You can even use some of the new AI tools to help ou write more clearly and concisely. You tell the AI tool what your business communication message is for, and the AI puts together a framework that you can use in your messages. It can even write the whole e-mail and you simply need to add some polish and personalization. The newer versions of these tools can frankly put together some very specific and professional replies, so you might wish to trial some of these and see if they work for your business.
Try the three-minute rule
Here’s a handy little rule that can quickly help you knock off some non-essential but must-do tasks. Use the Pomodoro Technique and set a 25- or 50-minute time block. Then, invoke the 3-minute rule: you do only those tasks that will take you three minutes or less within that pomodoro. This could be for anything during your workday that typically takes time away from your most important tasks (the ones that move you closer to your business goals.)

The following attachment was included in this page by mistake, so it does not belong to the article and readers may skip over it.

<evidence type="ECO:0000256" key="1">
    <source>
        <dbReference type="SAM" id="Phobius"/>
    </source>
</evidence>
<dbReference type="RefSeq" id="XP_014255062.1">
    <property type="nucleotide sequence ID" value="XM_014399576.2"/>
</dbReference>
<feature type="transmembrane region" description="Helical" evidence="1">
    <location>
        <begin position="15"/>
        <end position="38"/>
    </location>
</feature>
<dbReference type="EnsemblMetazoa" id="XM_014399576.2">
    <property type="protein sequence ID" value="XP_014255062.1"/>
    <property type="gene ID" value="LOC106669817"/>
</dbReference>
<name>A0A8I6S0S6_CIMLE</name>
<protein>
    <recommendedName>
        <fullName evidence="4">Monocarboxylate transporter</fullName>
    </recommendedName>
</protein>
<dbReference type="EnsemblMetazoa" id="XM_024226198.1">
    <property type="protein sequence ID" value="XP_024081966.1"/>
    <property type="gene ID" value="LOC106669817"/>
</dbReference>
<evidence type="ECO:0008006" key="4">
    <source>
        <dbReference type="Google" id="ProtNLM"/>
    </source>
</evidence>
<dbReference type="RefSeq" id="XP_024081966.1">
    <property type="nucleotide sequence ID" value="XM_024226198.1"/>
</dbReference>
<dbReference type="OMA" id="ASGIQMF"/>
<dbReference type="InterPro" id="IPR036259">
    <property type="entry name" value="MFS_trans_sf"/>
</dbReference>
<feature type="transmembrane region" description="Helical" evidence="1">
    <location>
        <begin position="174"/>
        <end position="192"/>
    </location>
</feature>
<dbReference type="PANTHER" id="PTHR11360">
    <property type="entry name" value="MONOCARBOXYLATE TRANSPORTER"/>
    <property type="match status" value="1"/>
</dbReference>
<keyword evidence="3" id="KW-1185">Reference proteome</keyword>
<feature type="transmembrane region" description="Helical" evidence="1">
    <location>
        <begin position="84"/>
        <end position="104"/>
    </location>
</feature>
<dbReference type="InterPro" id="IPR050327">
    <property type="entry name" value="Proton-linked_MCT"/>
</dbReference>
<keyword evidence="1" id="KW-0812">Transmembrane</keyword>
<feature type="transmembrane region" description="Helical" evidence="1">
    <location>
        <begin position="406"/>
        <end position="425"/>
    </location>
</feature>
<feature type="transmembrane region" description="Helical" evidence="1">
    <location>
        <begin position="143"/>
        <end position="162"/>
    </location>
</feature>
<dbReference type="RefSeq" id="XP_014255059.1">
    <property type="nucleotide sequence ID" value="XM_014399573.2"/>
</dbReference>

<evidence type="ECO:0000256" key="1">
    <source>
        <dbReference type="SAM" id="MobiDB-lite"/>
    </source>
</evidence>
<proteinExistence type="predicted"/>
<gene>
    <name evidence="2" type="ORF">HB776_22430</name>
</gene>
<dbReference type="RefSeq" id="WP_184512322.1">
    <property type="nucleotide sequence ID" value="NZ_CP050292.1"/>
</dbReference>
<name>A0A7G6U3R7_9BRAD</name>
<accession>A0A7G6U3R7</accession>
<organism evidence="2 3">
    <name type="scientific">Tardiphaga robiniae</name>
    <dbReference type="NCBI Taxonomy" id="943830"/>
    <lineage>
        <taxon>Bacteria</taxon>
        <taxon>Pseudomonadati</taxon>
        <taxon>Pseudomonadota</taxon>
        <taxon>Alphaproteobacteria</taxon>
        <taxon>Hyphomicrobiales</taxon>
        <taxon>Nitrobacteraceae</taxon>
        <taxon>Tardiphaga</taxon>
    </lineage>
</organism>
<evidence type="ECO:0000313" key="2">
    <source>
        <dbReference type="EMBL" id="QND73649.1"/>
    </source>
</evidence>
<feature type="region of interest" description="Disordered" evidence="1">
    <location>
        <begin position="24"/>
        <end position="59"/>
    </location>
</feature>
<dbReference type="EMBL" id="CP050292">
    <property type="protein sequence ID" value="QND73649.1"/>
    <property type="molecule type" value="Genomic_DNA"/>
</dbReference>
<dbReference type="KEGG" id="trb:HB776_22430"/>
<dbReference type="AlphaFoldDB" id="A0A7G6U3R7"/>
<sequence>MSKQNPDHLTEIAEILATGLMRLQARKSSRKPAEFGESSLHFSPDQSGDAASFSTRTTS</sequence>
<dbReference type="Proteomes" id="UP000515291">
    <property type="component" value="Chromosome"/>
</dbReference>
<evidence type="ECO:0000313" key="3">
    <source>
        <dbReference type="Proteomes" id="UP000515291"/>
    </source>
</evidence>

This includes responding to e-mails, throwing a load of laundry in washer or the dryer, taking food out of the freezer to thaw. If you can do it in three minutes or less, keep going! Put shoes away at the door, tidy up some files on your desk that are in your way, you name it! The benefit of getting a pile of these small things out of the way, especially at the beginning of your workday, is that you deal with far less clutter once you get started on work that requires more concentrated attention. Plus, by specifically identifying quick hits, you get the motivation of knowing you just got a pile of small clutter taken care of relatively quickly, freeing up bandwidth in your mind for your more important tasks.
You might find this works well for you first thing in the morning, or later in the afternoon when your energy to focus is waning. Take advantage of knowing your own natural rhythms and save your best energy for the tasks that matter most to growing your business.
Next up .. part 2! Click here.